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The Android SDK has never been free

It is time to restore the truth. You’ve probably read left or right the Android SDK was not “free”. In fact, the software development kit (SDK) for Android and Android are two different things, the first was always a “proprietary”, while the second is still “free”.

SDK Android

The controversy arose after the license update to use the Android SDK. This software development kit (SDK) provides the tools for developers to develop Android applications. Google has indeed updated the license to use the Android SDK by adding this sentence:

“You may not use the SDK for Any purpose not permitted by this Expressly License Agreement”

This update has not made the SDK into proprietary software … Android has always been proprietary. In fact, Google just wants to prevent “fork” of the SDK from being developed. Because the SDK is open source, which means that anyone can download and modify the source code.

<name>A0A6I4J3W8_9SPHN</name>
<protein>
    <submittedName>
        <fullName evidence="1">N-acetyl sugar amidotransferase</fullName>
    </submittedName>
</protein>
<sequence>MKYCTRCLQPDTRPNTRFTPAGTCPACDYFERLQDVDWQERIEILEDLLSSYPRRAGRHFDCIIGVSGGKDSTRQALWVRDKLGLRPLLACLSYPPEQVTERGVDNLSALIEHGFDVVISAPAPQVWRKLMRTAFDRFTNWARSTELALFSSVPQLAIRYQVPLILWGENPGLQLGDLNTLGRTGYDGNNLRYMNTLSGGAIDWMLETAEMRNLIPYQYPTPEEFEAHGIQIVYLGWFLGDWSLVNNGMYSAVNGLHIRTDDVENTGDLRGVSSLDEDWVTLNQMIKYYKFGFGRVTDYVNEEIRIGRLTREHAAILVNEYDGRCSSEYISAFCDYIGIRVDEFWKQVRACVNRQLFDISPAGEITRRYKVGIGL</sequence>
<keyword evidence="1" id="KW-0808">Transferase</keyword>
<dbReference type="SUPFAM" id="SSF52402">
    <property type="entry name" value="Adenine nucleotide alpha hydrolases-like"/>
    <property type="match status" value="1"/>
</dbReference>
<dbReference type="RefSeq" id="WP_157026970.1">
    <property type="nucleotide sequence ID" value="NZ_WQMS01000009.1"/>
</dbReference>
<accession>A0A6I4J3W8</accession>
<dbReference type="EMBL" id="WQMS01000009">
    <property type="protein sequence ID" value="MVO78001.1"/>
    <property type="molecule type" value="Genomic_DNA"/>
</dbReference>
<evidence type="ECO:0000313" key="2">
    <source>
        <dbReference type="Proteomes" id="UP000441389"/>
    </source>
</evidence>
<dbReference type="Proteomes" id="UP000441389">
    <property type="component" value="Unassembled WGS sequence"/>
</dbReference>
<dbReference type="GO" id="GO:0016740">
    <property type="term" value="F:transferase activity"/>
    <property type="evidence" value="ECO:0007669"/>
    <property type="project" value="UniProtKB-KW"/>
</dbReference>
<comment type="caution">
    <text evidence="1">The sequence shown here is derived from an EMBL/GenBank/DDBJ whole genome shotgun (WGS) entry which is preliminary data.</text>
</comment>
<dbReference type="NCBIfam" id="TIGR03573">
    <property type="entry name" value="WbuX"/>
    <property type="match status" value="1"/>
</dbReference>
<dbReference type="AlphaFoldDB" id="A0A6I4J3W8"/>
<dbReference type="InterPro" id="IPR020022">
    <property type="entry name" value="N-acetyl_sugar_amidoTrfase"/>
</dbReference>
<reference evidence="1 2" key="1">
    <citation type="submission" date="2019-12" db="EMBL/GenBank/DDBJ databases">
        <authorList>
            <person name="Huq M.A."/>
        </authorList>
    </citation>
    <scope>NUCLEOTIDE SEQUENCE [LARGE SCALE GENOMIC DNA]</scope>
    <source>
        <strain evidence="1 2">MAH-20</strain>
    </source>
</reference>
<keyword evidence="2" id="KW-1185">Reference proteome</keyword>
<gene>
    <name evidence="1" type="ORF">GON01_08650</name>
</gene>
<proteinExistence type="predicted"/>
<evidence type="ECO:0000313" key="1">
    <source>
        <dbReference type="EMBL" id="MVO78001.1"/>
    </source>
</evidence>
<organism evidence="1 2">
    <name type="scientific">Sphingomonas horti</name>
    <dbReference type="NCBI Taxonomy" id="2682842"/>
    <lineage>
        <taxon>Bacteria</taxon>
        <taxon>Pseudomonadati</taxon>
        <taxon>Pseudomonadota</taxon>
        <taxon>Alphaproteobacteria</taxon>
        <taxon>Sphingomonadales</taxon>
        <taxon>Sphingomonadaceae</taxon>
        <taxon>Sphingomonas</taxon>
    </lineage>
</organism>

This is where it gets stuck: do not confuse “open source” and “free.” Free software is software whose use, study, change and duplication for distribution are permitted, technically and legally. Android is free (cf. AOSP), at least for another four years. In this respect, we can consider Android as a “Free Software” (Apache 2.0 license). Finally, note that it is not “100% free” for Android (as you know on your smartphone) contains some non-free libraries.

In short, open source designation is actually related to a method of development and diffusion. While that “Free Software” is a concept more “philosophical” related to the distribution and ownership. Attention to this distinction!

There is a free Android SDK, it’s Replicant (API level 15 compatible).

 

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